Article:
Ivory Coast - The most developed of all the African countries in the region. English, French, and local dialects are spoken.

Liberia - English.

Libya - Arabic is the official language, and several dialects are spoken. English is spoken among the younger generation.

10 Weather and climate considerations for Northern Africa Travel

  • Seasonal variations: Northern Africa's climate varies. Coastal areas have a Mediterranean climate, while inland areas can be extremely hot in summer.

  • Best time to visit: Spring (March to May) and autumn (September to November) are generally the best times to visit, with milder weather.

  • Prepare for desert conditions: If visiting desert areas, prepare for extreme heat during the day and cold temperatures at night.

And some final words from Michael about his own experience:

“Actually, North African weather is much more similar to Mediterranean climates like Southern Italy, Greece, and Spain. Temperatures fluctuate more seasonally. So it can get cool during the winter and warm in the summer, but never the extremes of either pole. The weather there is quite nice. It's when you get to Sub-sahara that it's miserable.”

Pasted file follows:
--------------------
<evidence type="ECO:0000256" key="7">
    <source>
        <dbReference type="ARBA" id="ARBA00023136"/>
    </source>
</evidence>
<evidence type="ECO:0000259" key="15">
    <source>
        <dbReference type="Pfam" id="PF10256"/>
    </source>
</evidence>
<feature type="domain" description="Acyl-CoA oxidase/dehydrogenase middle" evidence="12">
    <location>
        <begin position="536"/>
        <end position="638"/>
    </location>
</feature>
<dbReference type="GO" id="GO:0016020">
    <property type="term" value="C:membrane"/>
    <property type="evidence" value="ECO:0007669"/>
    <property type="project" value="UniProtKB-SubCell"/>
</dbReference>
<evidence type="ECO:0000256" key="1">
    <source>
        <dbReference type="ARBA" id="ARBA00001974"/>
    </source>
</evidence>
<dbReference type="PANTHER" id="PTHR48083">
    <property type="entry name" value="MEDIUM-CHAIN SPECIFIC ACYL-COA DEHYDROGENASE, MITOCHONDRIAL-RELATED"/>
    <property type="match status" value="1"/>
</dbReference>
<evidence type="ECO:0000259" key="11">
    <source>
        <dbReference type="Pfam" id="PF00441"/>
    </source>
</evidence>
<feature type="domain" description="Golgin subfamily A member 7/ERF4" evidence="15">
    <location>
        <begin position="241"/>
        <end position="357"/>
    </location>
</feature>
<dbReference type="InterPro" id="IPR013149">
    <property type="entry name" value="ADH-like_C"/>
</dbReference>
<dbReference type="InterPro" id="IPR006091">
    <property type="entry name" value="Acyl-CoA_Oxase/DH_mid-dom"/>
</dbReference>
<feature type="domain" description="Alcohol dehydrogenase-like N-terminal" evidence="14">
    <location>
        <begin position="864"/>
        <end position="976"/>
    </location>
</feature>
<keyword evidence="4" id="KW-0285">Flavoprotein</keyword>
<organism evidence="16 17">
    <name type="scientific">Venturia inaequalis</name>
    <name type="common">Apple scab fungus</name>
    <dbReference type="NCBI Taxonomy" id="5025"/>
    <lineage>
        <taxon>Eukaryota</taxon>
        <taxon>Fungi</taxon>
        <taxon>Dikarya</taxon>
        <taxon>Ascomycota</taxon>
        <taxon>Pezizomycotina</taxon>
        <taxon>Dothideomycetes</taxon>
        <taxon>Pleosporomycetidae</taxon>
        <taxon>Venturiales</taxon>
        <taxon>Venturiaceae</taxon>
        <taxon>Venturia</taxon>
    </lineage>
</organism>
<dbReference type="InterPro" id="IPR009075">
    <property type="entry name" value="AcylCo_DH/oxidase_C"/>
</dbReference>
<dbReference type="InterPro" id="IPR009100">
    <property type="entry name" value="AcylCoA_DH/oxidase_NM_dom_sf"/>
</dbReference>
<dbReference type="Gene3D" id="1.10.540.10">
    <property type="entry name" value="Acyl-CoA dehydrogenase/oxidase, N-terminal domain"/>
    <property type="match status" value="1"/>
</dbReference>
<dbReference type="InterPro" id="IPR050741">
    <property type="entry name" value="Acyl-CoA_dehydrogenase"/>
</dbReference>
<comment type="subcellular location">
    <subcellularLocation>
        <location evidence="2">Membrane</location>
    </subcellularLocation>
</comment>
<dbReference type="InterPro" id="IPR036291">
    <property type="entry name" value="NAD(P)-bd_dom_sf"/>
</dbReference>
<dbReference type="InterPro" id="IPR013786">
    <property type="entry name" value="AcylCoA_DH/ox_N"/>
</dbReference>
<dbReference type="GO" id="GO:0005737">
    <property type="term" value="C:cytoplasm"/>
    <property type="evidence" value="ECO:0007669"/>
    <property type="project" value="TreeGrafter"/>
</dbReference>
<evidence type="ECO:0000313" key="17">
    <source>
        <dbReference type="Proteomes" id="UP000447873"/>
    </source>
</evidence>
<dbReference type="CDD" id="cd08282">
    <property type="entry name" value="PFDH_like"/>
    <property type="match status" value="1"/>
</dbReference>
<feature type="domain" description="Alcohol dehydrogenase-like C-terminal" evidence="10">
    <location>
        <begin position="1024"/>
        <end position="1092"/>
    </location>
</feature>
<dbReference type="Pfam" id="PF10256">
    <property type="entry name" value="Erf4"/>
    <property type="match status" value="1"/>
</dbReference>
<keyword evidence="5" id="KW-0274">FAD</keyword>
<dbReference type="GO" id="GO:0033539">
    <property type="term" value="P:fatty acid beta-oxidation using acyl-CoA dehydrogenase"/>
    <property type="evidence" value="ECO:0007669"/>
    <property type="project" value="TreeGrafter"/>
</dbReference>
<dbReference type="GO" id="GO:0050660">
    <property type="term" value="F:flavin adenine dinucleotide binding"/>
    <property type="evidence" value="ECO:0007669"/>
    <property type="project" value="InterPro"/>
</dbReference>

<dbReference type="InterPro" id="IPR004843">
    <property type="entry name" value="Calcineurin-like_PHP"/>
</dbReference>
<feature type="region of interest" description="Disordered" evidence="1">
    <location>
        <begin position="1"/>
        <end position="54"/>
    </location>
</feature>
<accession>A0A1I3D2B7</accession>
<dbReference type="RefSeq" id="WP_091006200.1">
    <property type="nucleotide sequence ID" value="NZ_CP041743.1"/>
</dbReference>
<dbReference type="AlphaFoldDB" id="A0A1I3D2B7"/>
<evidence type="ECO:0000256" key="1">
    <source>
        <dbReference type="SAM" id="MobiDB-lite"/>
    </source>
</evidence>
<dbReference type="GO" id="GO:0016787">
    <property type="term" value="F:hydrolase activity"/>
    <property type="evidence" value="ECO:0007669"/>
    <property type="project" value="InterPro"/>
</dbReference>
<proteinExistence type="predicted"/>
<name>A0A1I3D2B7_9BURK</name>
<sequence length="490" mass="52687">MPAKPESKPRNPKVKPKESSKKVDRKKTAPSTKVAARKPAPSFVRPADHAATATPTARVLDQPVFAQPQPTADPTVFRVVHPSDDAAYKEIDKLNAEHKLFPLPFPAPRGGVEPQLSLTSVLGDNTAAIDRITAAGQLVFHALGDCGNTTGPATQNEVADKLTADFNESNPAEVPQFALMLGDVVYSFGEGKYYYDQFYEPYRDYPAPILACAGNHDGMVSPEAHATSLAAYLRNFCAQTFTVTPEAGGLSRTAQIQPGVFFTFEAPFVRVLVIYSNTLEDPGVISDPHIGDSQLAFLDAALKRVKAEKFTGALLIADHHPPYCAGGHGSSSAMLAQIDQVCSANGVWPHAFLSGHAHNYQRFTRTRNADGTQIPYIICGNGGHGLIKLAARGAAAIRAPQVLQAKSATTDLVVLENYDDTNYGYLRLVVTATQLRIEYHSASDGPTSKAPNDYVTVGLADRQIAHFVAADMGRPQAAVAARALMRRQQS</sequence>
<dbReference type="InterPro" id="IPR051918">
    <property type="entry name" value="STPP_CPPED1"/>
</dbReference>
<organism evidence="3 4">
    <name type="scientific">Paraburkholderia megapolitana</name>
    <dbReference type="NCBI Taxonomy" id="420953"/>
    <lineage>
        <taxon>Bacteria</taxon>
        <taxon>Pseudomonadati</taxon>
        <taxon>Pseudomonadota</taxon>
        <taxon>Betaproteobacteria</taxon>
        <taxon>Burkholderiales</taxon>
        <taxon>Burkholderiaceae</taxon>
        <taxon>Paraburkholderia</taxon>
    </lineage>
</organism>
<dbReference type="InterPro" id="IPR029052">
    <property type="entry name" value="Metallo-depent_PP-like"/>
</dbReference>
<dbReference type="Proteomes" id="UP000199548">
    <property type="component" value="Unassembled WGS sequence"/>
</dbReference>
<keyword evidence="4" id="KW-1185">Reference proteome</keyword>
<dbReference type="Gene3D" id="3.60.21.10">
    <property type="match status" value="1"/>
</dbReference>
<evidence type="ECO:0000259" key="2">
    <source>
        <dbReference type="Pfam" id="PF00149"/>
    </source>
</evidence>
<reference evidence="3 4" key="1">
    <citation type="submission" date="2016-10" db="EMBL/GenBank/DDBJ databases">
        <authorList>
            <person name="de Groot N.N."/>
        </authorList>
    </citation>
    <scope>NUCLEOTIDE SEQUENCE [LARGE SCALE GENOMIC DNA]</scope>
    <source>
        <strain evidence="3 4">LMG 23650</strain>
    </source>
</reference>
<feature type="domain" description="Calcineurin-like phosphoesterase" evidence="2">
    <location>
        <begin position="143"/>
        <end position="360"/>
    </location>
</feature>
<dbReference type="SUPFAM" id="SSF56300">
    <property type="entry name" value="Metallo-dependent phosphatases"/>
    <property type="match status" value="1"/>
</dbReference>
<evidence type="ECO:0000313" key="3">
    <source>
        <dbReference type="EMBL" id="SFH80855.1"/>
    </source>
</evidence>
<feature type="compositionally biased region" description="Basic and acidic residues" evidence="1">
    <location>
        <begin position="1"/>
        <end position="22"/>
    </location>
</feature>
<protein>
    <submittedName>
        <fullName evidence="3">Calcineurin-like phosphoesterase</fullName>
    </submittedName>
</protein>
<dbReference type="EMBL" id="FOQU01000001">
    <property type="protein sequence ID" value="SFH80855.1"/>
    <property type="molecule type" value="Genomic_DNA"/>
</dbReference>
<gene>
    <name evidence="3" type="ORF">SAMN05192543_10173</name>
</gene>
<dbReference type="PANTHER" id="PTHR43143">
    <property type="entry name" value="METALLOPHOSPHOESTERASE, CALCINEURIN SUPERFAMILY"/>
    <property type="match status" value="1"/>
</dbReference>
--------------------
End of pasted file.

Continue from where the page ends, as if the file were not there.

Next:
Adhering to these travel tips for Africa will enhance your experience and promote respectful interactions throughout your journey in Northern Africa.

To read more about Michaels's globe-trotting adventures, just visit our Project Kosmos hub page.

  • iVisa is NOT affiliated with any government agency. This site does not provide legal advice and we are not a law firm. None of our customer service representatives are lawyers and they also do not provide legal advice. We are a private, internet-based travel and immigration consultancy provider dedicated to helping individuals travel around the world. You may apply by yourself directly on the various government websites. For government source information, please visit our product pages.